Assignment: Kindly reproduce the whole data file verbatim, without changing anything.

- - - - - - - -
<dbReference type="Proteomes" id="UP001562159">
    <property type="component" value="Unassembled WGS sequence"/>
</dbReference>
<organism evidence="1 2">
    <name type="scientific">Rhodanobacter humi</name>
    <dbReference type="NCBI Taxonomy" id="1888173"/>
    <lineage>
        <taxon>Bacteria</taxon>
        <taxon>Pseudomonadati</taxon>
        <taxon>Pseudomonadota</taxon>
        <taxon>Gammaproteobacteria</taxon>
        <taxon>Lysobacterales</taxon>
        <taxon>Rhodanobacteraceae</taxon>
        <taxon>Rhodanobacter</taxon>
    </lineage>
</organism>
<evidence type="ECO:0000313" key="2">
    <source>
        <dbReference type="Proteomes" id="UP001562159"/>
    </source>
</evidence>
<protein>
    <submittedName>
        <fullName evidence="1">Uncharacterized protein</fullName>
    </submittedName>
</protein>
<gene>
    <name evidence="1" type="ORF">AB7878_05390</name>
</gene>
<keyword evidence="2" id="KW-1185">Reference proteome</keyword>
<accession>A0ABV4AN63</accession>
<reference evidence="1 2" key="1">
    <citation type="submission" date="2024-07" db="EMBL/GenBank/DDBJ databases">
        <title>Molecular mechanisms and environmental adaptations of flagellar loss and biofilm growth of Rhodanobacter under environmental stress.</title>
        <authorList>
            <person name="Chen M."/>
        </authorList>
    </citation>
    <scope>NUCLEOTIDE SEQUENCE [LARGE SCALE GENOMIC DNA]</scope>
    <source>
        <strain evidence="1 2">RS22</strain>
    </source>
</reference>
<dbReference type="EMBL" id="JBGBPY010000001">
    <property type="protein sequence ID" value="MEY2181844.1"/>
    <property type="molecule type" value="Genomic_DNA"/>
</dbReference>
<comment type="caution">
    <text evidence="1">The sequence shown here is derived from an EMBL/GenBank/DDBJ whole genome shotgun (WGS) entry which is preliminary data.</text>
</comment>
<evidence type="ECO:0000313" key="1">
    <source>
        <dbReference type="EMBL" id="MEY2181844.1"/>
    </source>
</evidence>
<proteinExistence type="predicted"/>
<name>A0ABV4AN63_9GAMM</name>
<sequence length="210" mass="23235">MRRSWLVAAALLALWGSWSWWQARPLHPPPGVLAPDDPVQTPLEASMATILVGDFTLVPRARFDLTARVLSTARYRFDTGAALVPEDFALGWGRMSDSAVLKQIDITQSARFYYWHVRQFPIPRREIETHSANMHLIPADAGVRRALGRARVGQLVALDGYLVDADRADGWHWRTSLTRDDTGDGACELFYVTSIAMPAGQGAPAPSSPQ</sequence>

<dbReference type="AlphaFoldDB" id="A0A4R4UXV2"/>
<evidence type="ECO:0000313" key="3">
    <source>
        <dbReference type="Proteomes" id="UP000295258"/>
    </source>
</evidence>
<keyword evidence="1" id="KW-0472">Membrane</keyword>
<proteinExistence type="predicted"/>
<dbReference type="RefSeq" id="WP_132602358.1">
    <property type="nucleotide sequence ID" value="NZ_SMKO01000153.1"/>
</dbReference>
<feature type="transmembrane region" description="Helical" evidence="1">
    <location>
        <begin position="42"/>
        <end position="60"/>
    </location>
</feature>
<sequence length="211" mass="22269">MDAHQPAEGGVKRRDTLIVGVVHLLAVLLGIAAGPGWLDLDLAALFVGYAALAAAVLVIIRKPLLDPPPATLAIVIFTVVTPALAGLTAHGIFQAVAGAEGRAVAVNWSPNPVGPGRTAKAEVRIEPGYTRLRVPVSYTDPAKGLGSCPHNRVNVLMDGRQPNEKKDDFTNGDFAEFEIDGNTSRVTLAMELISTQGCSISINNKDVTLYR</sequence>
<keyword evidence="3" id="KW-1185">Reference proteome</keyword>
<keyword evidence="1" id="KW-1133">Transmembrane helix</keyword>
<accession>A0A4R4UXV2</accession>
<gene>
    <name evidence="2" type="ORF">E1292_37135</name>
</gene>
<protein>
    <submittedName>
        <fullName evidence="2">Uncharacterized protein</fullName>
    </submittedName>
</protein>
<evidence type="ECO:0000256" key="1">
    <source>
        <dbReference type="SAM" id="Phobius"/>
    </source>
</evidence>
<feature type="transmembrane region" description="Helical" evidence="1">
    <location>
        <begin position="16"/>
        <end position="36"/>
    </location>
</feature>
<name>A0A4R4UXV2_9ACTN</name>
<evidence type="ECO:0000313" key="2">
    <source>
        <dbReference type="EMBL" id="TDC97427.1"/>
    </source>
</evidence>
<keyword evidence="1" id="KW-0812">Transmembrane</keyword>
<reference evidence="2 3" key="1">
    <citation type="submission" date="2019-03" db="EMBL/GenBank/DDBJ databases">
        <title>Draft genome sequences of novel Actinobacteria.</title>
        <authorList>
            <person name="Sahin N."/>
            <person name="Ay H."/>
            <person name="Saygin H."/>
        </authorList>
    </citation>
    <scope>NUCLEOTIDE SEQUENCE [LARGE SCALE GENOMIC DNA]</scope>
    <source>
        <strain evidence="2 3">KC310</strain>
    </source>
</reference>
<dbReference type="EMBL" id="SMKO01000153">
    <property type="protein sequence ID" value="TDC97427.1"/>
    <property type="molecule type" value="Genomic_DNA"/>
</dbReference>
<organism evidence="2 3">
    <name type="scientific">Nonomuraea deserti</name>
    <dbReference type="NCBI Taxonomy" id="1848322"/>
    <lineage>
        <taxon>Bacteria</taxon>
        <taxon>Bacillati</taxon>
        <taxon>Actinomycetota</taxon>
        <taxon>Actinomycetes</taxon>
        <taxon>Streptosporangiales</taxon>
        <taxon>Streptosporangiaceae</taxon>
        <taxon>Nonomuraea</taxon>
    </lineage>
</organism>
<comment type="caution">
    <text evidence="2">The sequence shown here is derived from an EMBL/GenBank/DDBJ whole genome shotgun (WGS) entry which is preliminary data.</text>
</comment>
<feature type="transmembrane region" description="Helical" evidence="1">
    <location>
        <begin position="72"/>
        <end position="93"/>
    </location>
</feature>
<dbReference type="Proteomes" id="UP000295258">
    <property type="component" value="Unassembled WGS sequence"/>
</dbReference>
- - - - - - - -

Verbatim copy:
<dbReference type="Proteomes" id="UP001562159">
    <property type="component" value="Unassembled WGS sequence"/>
</dbReference>
<organism evidence="1 2">
    <name type="scientific">Rhodanobacter humi</name>
    <dbReference type="NCBI Taxonomy" id="1888173"/>
    <lineage>
        <taxon>Bacteria</taxon>
        <taxon>Pseudomonadati</taxon>
        <taxon>Pseudomonadota</taxon>
        <taxon>Gammaproteobacteria</taxon>
        <taxon>Lysobacterales</taxon>
        <taxon>Rhodanobacteraceae</taxon>
        <taxon>Rhodanobacter</taxon>
    </lineage>
</organism>
<evidence type="ECO:0000313" key="2">
    <source>
        <dbReference type="Proteomes" id="UP001562159"/>
    </source>
</evidence>
<protein>
    <submittedName>
        <fullName evidence="1">Uncharacterized protein</fullName>
    </submittedName>
</protein>
<gene>
    <name evidence="1" type="ORF">AB7878_05390</name>
</gene>
<keyword evidence="2" id="KW-1185">Reference proteome</keyword>
<accession>A0ABV4AN63</accession>
<reference evidence="1 2" key="1">
    <citation type="submission" date="2024-07" db="EMBL/GenBank/DDBJ databases">
        <title>Molecular mechanisms and environmental adaptations of flagellar loss and biofilm growth of Rhodanobacter under environmental stress.</title>
        <authorList>
            <person name="Chen M."/>
        </authorList>
    </citation>
    <scope>NUCLEOTIDE SEQUENCE [LARGE SCALE GENOMIC DNA]</scope>
    <source>
        <strain evidence="1 2">RS22</strain>
    </source>
</reference>
<dbReference type="EMBL" id="JBGBPY010000001">
    <property type="protein sequence ID" value="MEY2181844.1"/>
    <property type="molecule type" value="Genomic_DNA"/>
</dbReference>
<comment type="caution">
    <text evidence="1">The sequence shown here is derived from an EMBL/GenBank/DDBJ whole genome shotgun (WGS) entry which is preliminary data.</text>
</comment>
<evidence type="ECO:0000313" key="1">
    <source>
        <dbReference type="EMBL" id="MEY2181844.1"/>
    </source>
</evidence>
<proteinExistence type="predicted"/>
<name>A0ABV4AN63_9GAMM</name>
<sequence length="210" mass="23235">MRRSWLVAAALLALWGSWSWWQARPLHPPPGVLAPDDPVQTPLEASMATILVGDFTLVPRARFDLTARVLSTARYRFDTGAALVPEDFALGWGRMSDSAVLKQIDITQSARFYYWHVRQFPIPRREIETHSANMHLIPADAGVRRALGRARVGQLVALDGYLVDADRADGWHWRTSLTRDDTGDGACELFYVTSIAMPAGQGAPAPSSPQ</sequence>

<dbReference type="AlphaFoldDB" id="A0A4R4UXV2"/>
<evidence type="ECO:0000313" key="3">
    <source>
        <dbReference type="Proteomes" id="UP000295258"/>
    </source>
</evidence>
<keyword evidence="1" id="KW-0472">Membrane</keyword>
<proteinExistence type="predicted"/>
<dbReference type="RefSeq" id="WP_132602358.1">
    <property type="nucleotide sequence ID" value="NZ_SMKO01000153.1"/>
</dbReference>
<feature type="transmembrane region" description="Helical" evidence="1">
    <location>
        <begin position="42"/>
        <end position="60"/>
    </location>
</feature>
<sequence length="211" mass="22269">MDAHQPAEGGVKRRDTLIVGVVHLLAVLLGIAAGPGWLDLDLAALFVGYAALAAAVLVIIRKPLLDPPPATLAIVIFTVVTPALAGLTAHGIFQAVAGAEGRAVAVNWSPNPVGPGRTAKAEVRIEPGYTRLRVPVSYTDPAKGLGSCPHNRVNVLMDGRQPNEKKDDFTNGDFAEFEIDGNTSRVTLAMELISTQGCSISINNKDVTLYR</sequence>
<keyword evidence="3" id="KW-1185">Reference proteome</keyword>
<keyword evidence="1" id="KW-1133">Transmembrane helix</keyword>
<accession>A0A4R4UXV2</accession>
<gene>
    <name evidence="2" type="ORF">E1292_37135</name>
</gene>
<protein>
    <submittedName>
        <fullName evidence="2">Uncharacterized protein</fullName>
    </submittedName>
</protein>
<evidence type="ECO:0000256" key="1">
    <source>
        <dbReference type="SAM" id="Phobius"/>
    </source>
</evidence>
<feature type="transmembrane region" description="Helical" evidence="1">
    <location>
        <begin position="16"/>
        <end position="36"/>
    </location>
</feature>
<name>A0A4R4UXV2_9ACTN</name>
<evidence type="ECO:0000313" key="2">
    <source>
        <dbReference type="EMBL" id="TDC97427.1"/>
    </source>
</evidence>
<keyword evidence="1" id="KW-0812">Transmembrane</keyword>
<reference evidence="2 3" key="1">
    <citation type="submission" date="2019-03" db="EMBL/GenBank/DDBJ databases">
        <title>Draft genome sequences of novel Actinobacteria.</title>
        <authorList>
            <person name="Sahin N."/>
            <person name="Ay H."/>
            <person name="Saygin H."/>
        </authorList>
    </citation>
    <scope>NUCLEOTIDE SEQUENCE [LARGE SCALE GENOMIC DNA]</scope>
    <source>
        <strain evidence="2 3">KC310</strain>
    </source>
</reference>
<dbReference type="EMBL" id="SMKO01000153">
    <property type="protein sequence ID" value="TDC97427.1"/>
    <property type="molecule type" value="Genomic_DNA"/>
</dbReference>
<organism evidence="2 3">
    <name type="scientific">Nonomuraea deserti</name>
    <dbReference type="NCBI Taxonomy" id="1848322"/>
    <lineage>
        <taxon>Bacteria</taxon>
        <taxon>Bacillati</taxon>
        <taxon>Actinomycetota</taxon>
        <taxon>Actinomycetes</taxon>
        <taxon>Streptosporangiales</taxon>
        <taxon>Streptosporangiaceae</taxon>
        <taxon>Nonomuraea</taxon>
    </lineage>
</organism>
<comment type="caution">
    <text evidence="2">The sequence shown here is derived from an EMBL/GenBank/DDBJ whole genome shotgun (WGS) entry which is preliminary data.</text>
</comment>
<feature type="transmembrane region" description="Helical" evidence="1">
    <location>
        <begin position="72"/>
        <end position="93"/>
    </location>
</feature>
<dbReference type="Proteomes" id="UP000295258">
    <property type="component" value="Unassembled WGS sequence"/>
</dbReference>